Revisiting the closing point of my first post, I don’t think it’s so much a matter of being rude or being courteous, or whether the individual provides a customary apology or not. Any of the above can be performed in a dominant or subordinate manner depending on context. The key element is who is bending to whom in the situation. Tony Soprano may apologize for showing up late, but the important point is that he showed up late and nothing will be done about it. If he does choose to apologize, the nicety is offered entirely on his terms because he wields the power. Similarly, if he shows up on time, it’s because he decided to, not because it was required of him. The signaling is important because it puts everyone else on notice of the hierarchy that is in place. If there is a substantial difference between what is considered “manly” and what is considered “dominant,” I can’t discern what it is.

Marc
Marc
8 years ago

Dan, it appears you’ve taken the discussion into the realm of Power dynamics, which is understandable given the sub-text of feminism, etc. that lay at the heart of the discussion. I guess, as so often happens, the discussion becomes one caught up in defining terminology instead of the root issue. However, my impression was that the term “manliness” as it was being used here had much more to do with being a gentleman (and whether one wants to throw chivalry in or not as a corollary), not being self-centered (including if your at the top of the “power dynamic” pyramid) and just generally sucking it up and stop being such, well, weenies, really. That doesn’t mean forsake emotions and all that, just stop being so thin-skinned, self-absorbed and high maintenance. And accept that you have to work for the baubles you think you’re owed!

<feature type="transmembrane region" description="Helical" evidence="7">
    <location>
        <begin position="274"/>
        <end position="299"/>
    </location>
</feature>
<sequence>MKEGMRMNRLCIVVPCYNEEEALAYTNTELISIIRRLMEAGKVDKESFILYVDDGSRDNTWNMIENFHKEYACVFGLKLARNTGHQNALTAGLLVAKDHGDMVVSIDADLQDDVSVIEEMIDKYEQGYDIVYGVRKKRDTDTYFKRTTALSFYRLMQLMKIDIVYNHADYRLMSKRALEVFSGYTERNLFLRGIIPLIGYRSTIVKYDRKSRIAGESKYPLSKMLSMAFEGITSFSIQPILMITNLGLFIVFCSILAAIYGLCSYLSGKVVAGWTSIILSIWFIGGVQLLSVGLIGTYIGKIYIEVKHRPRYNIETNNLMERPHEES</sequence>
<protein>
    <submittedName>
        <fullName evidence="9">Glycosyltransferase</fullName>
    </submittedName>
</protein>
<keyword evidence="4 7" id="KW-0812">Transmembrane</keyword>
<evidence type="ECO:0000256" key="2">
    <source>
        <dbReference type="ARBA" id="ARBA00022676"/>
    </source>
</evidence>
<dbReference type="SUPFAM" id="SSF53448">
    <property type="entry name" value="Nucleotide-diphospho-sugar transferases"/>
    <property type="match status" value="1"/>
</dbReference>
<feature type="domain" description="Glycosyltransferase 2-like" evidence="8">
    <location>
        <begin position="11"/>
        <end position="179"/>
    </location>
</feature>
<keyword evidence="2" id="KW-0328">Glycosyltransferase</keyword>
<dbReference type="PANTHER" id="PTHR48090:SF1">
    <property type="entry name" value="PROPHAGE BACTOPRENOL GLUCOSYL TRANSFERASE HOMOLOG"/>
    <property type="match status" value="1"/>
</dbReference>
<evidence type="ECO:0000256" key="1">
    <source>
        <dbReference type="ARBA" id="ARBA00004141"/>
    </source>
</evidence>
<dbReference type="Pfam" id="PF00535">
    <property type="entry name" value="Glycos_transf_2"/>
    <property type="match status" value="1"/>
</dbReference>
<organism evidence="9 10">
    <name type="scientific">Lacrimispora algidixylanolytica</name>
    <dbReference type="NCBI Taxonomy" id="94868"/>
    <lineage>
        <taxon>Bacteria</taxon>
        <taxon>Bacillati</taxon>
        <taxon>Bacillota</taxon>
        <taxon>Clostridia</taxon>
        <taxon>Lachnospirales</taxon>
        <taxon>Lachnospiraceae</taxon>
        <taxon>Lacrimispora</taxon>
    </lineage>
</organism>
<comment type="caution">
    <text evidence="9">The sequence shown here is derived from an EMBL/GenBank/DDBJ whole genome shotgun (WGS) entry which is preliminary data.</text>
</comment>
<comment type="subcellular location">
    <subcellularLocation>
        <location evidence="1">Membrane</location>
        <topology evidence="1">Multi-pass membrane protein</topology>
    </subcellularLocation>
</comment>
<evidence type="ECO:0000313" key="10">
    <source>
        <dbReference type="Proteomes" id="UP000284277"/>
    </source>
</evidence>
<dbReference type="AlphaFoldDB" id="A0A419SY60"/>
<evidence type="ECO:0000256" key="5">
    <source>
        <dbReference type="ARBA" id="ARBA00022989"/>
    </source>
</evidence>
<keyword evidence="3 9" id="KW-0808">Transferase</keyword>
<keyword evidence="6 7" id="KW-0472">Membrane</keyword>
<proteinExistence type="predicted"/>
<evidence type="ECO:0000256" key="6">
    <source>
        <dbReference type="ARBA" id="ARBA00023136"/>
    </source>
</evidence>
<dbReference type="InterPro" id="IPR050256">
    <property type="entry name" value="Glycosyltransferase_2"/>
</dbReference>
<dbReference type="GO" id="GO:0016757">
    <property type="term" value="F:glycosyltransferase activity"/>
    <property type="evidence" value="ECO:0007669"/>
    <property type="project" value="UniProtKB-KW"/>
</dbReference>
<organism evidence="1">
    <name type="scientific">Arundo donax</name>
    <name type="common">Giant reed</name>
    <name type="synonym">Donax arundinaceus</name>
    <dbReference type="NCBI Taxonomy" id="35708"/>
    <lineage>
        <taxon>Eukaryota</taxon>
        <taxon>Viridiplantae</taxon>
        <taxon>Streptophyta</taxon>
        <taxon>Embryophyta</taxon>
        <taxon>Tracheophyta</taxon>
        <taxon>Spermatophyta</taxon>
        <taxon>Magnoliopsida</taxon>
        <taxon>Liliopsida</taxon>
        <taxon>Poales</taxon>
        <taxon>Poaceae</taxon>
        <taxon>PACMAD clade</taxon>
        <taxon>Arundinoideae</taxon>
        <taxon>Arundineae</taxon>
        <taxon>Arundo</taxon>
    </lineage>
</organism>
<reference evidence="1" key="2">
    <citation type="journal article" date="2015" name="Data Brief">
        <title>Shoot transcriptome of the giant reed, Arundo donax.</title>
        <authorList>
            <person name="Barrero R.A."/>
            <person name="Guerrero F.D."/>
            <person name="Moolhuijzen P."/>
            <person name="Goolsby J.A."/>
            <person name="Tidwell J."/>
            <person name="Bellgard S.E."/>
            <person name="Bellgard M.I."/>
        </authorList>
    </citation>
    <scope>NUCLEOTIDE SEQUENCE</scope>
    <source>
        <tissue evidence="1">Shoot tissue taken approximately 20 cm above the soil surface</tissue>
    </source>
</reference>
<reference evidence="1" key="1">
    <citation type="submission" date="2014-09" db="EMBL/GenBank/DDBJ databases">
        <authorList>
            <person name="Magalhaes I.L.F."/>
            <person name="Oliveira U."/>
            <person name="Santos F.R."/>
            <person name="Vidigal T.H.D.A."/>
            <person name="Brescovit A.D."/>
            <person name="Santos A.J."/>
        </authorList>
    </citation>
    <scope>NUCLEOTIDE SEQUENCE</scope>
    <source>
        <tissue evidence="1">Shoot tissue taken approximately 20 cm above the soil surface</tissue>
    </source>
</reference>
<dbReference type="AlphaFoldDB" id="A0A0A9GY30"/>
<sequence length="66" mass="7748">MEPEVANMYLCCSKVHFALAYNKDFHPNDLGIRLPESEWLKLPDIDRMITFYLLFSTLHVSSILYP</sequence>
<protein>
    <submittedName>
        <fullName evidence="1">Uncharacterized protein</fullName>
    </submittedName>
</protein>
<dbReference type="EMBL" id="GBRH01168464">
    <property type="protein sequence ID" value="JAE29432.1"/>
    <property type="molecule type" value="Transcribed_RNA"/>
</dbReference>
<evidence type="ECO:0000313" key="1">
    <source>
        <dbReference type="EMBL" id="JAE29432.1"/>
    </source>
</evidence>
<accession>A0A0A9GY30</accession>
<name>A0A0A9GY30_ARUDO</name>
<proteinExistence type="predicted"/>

Justin Katz
Justin Katz (@justin)
8 years ago

Following up on Marc’s redirect… and offering the observation that a society modeled after Tony Soprano is probably not advisable, this side of the Middle Ages, I want to expand a bit on the dinner scenario, now that I’ve watched Dan’s clip.
Subservience and who pays for dinner is separate from manliness. There are manlier ways the boyfriend could have gone about his intention. Indeed, it wasn’t very manly to sneak off and secretly pay the bill, nor to sulk around outside the restaurant afterwards.
Similarly, there are manly and gentlemanly ways to acknowledge that somebody else is running the show. It doesn’t all have to be about the fight for the top of the pyramid.

Warrington Faust
Warrington Faust
8 years ago

“Subservience and who pays for dinner is separate from manliness.”
The seemingly simple rule I have always abided by is “the one that invites, pays”. Don’t see the difficulty.

David S
David S
8 years ago

If you judge yourself and your manhood by TV shows, or social media standards, or the old religion standards, you do not get it. And there is little hope for you.

riborn
riborn
8 years ago

What an interesting post and comments! One in particular caught my attention: “If there is a substantial difference between what is considered “manly” and what is considered “dominant,” I can’t discern what it is.” Manliness is strength, but strength is not dominance. Manliness is courage, good moral character and ethics, kindness, a charitable heart, and humility. Honor, truth telling, standing up for what is right, standing up for and protecting the vulnerable and weak, and being willing to stand up and fight for all of those things is manly. Living by a moral code, whether the ten commandments or simply “do unto others as you would have them do unto you” is manly. Sadly for our culture and the future, the denigration of the traditional family has left many young men and women at sea as to what constitutes manliness. What was once taught by fathers to their sons AND daughters has been lost in the culture of divorce, single mothers, weekend fatherhood, sexual promiscuity, baby-daddys, ‘everyone’s a winner’, and lack of personal responsibility. Those cultural changes have resulted in a younger generation that is morally, ethically and spiritually weaker and therefore much easier to manipulate. Men have no idea what their role is, and women haven’t a clue what to choose in a mate, they are either just ‘giving it away to anyone who wants it’, or choosing a mate with the notion that they can raise children on their own, after all, there’s the government to provide. What the women of the 60s and 70s wanted was equal opportunity. Women wanted to be counted for all of the qualities that manliness encompasses, and to be able to demonstrate those qualities in jobs and professions and arenas previously off limits to them. At some point the feminist movement was… Read more »